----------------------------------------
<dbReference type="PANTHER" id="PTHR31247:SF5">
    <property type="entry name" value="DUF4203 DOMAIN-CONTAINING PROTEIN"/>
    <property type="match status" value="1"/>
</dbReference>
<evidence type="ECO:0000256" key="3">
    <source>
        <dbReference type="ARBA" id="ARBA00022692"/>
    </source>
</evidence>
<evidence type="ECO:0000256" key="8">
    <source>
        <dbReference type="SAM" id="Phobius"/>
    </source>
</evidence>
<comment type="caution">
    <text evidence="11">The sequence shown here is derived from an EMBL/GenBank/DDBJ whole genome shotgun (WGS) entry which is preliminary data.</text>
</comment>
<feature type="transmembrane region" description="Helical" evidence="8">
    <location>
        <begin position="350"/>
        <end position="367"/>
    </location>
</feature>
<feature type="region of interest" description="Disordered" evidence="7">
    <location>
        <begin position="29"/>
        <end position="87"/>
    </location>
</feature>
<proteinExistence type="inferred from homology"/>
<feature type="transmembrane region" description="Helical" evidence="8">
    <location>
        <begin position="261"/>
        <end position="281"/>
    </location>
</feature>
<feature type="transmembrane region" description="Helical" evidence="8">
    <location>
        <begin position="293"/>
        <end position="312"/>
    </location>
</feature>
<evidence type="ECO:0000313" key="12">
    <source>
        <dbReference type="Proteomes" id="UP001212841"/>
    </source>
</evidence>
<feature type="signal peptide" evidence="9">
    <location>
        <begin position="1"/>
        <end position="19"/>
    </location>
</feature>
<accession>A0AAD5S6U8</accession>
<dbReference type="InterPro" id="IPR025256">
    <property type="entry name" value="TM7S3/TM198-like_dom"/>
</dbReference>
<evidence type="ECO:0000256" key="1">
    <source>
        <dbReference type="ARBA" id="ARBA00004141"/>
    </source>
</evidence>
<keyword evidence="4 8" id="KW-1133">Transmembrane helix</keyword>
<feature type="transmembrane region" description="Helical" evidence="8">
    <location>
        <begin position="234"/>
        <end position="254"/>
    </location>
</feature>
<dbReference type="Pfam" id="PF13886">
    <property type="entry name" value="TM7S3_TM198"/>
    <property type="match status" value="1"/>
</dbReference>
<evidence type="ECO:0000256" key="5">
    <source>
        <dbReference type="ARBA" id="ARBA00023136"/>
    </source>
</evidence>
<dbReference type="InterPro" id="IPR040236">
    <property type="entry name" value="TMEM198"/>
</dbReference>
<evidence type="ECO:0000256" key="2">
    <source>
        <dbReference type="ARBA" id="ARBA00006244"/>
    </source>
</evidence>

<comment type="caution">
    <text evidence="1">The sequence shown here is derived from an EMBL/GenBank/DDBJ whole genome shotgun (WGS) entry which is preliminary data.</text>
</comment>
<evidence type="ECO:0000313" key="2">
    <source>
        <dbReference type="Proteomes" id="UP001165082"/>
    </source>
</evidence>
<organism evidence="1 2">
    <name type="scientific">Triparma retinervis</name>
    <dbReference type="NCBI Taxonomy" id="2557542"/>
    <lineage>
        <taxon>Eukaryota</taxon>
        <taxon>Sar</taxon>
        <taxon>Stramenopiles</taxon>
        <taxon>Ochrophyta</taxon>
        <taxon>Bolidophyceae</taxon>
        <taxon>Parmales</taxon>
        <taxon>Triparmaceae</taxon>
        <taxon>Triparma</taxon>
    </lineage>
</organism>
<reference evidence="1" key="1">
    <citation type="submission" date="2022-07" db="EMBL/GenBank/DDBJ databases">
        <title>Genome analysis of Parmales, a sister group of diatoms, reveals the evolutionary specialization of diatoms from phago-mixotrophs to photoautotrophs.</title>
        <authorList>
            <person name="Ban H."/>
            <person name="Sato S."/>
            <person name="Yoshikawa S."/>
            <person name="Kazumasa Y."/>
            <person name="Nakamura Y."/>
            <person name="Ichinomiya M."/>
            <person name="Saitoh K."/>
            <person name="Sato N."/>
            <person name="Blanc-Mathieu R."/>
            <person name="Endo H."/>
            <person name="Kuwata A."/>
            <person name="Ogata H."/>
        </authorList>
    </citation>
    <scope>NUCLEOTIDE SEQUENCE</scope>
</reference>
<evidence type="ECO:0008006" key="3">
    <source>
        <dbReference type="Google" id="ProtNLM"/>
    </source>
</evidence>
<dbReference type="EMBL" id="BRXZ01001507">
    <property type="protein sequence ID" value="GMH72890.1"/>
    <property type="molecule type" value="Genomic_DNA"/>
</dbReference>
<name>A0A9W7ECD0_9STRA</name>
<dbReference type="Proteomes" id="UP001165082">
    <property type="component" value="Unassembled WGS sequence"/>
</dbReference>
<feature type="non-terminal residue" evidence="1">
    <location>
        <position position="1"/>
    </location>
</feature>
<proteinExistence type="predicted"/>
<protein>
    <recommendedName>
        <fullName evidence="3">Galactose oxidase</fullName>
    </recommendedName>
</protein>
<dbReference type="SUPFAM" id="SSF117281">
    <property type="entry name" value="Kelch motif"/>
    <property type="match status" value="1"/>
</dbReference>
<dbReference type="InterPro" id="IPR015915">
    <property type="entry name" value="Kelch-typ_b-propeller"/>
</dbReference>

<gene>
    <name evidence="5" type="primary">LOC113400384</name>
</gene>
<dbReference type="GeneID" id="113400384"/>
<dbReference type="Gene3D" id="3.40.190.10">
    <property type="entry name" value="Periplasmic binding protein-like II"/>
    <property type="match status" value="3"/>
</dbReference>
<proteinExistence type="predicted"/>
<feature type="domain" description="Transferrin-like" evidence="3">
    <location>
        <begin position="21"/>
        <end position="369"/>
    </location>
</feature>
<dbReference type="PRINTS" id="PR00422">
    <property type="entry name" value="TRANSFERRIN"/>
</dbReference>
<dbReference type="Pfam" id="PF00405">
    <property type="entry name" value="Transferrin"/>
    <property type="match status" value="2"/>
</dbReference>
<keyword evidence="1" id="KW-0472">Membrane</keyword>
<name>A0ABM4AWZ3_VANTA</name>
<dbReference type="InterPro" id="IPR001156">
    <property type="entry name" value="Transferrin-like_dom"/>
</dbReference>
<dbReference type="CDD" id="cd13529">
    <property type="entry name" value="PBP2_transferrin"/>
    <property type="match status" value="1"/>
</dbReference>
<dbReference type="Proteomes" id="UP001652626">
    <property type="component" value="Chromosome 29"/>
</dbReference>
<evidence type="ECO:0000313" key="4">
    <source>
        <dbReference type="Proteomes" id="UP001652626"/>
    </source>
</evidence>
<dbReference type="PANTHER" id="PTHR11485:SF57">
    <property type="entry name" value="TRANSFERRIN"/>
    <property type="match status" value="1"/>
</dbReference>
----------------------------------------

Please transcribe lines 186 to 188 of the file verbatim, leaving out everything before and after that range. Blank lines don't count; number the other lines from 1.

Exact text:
</dbReference>
<dbReference type="CDD" id="cd13529">
    <property type="entry name" value="PBP2_transferrin"/>